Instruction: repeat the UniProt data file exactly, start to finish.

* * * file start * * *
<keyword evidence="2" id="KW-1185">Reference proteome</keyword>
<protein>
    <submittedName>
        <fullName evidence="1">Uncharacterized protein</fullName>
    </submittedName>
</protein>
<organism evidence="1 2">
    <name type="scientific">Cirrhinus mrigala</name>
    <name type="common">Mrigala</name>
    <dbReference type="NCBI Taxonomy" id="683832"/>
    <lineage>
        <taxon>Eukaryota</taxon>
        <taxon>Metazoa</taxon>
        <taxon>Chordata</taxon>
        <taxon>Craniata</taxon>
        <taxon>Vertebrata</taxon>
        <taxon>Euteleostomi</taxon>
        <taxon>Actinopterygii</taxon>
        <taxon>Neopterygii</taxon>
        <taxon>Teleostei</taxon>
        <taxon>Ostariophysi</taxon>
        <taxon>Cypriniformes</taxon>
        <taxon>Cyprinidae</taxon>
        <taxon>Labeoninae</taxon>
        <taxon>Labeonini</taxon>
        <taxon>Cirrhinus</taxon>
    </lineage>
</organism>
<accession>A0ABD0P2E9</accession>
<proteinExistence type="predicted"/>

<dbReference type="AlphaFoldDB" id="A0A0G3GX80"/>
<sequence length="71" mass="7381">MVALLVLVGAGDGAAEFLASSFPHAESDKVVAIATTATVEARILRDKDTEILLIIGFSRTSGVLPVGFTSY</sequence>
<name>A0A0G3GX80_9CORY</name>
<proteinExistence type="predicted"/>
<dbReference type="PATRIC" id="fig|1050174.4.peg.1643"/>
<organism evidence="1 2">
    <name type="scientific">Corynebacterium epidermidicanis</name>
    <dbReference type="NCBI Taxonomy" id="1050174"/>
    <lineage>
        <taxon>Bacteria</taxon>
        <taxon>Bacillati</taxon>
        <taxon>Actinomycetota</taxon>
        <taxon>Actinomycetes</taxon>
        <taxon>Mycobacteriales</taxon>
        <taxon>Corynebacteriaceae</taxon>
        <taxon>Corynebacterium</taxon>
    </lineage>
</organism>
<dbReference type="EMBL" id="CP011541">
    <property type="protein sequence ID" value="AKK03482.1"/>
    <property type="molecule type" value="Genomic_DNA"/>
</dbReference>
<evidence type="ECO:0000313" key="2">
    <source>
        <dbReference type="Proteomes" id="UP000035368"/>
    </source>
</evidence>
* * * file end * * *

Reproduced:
<keyword evidence="2" id="KW-1185">Reference proteome</keyword>
<protein>
    <submittedName>
        <fullName evidence="1">Uncharacterized protein</fullName>
    </submittedName>
</protein>
<organism evidence="1 2">
    <name type="scientific">Cirrhinus mrigala</name>
    <name type="common">Mrigala</name>
    <dbReference type="NCBI Taxonomy" id="683832"/>
    <lineage>
        <taxon>Eukaryota</taxon>
        <taxon>Metazoa</taxon>
        <taxon>Chordata</taxon>
        <taxon>Craniata</taxon>
        <taxon>Vertebrata</taxon>
        <taxon>Euteleostomi</taxon>
        <taxon>Actinopterygii</taxon>
        <taxon>Neopterygii</taxon>
        <taxon>Teleostei</taxon>
        <taxon>Ostariophysi</taxon>
        <taxon>Cypriniformes</taxon>
        <taxon>Cyprinidae</taxon>
        <taxon>Labeoninae</taxon>
        <taxon>Labeonini</taxon>
        <taxon>Cirrhinus</taxon>
    </lineage>
</organism>
<accession>A0ABD0P2E9</accession>
<proteinExistence type="predicted"/>

<dbReference type="AlphaFoldDB" id="A0A0G3GX80"/>
<sequence length="71" mass="7381">MVALLVLVGAGDGAAEFLASSFPHAESDKVVAIATTATVEARILRDKDTEILLIIGFSRTSGVLPVGFTSY</sequence>
<name>A0A0G3GX80_9CORY</name>
<proteinExistence type="predicted"/>
<dbReference type="PATRIC" id="fig|1050174.4.peg.1643"/>
<organism evidence="1 2">
    <name type="scientific">Corynebacterium epidermidicanis</name>
    <dbReference type="NCBI Taxonomy" id="1050174"/>
    <lineage>
        <taxon>Bacteria</taxon>
        <taxon>Bacillati</taxon>
        <taxon>Actinomycetota</taxon>
        <taxon>Actinomycetes</taxon>
        <taxon>Mycobacteriales</taxon>
        <taxon>Corynebacteriaceae</taxon>
        <taxon>Corynebacterium</taxon>
    </lineage>
</organism>
<dbReference type="EMBL" id="CP011541">
    <property type="protein sequence ID" value="AKK03482.1"/>
    <property type="molecule type" value="Genomic_DNA"/>
</dbReference>
<evidence type="ECO:0000313" key="2">
    <source>
        <dbReference type="Proteomes" id="UP000035368"/>
    </source>
</evidence>